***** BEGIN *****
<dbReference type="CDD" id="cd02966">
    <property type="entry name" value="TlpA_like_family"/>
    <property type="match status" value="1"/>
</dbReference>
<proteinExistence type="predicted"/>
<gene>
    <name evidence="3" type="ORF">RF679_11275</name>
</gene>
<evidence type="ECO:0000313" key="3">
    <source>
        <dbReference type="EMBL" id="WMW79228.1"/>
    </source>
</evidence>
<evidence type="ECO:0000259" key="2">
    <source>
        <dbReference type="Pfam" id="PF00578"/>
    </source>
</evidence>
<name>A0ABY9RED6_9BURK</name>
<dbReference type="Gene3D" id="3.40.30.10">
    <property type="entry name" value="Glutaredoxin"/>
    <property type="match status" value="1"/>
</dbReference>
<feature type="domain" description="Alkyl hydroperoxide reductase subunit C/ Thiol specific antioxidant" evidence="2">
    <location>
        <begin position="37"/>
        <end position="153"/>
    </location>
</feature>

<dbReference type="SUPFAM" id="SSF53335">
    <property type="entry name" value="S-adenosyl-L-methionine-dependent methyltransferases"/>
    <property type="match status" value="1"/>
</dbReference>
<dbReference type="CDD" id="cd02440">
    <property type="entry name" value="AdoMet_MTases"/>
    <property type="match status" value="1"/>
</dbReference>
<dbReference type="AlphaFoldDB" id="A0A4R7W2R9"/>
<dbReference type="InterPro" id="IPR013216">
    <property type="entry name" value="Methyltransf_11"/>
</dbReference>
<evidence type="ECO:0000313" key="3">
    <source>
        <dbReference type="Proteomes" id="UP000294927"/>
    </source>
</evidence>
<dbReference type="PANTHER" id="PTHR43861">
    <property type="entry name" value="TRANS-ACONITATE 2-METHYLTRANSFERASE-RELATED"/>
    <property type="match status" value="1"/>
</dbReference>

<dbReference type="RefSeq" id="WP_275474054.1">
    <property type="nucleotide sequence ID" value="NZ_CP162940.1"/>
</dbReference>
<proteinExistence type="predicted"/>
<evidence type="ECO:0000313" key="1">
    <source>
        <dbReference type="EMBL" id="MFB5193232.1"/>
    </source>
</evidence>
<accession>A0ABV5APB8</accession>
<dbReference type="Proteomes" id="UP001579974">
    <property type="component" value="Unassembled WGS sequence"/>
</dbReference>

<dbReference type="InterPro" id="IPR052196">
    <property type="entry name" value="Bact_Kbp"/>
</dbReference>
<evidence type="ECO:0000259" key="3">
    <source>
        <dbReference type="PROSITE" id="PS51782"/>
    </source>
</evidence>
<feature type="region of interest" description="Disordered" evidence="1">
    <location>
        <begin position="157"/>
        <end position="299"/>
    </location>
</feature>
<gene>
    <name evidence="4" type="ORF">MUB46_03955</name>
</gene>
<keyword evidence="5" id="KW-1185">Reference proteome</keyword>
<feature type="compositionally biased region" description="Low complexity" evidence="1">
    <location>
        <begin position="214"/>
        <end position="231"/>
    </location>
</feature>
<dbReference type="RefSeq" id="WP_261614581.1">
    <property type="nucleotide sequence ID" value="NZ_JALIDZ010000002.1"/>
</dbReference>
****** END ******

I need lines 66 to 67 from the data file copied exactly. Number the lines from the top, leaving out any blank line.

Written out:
</dbReference>
<evidence type="ECO:0000259" key="3">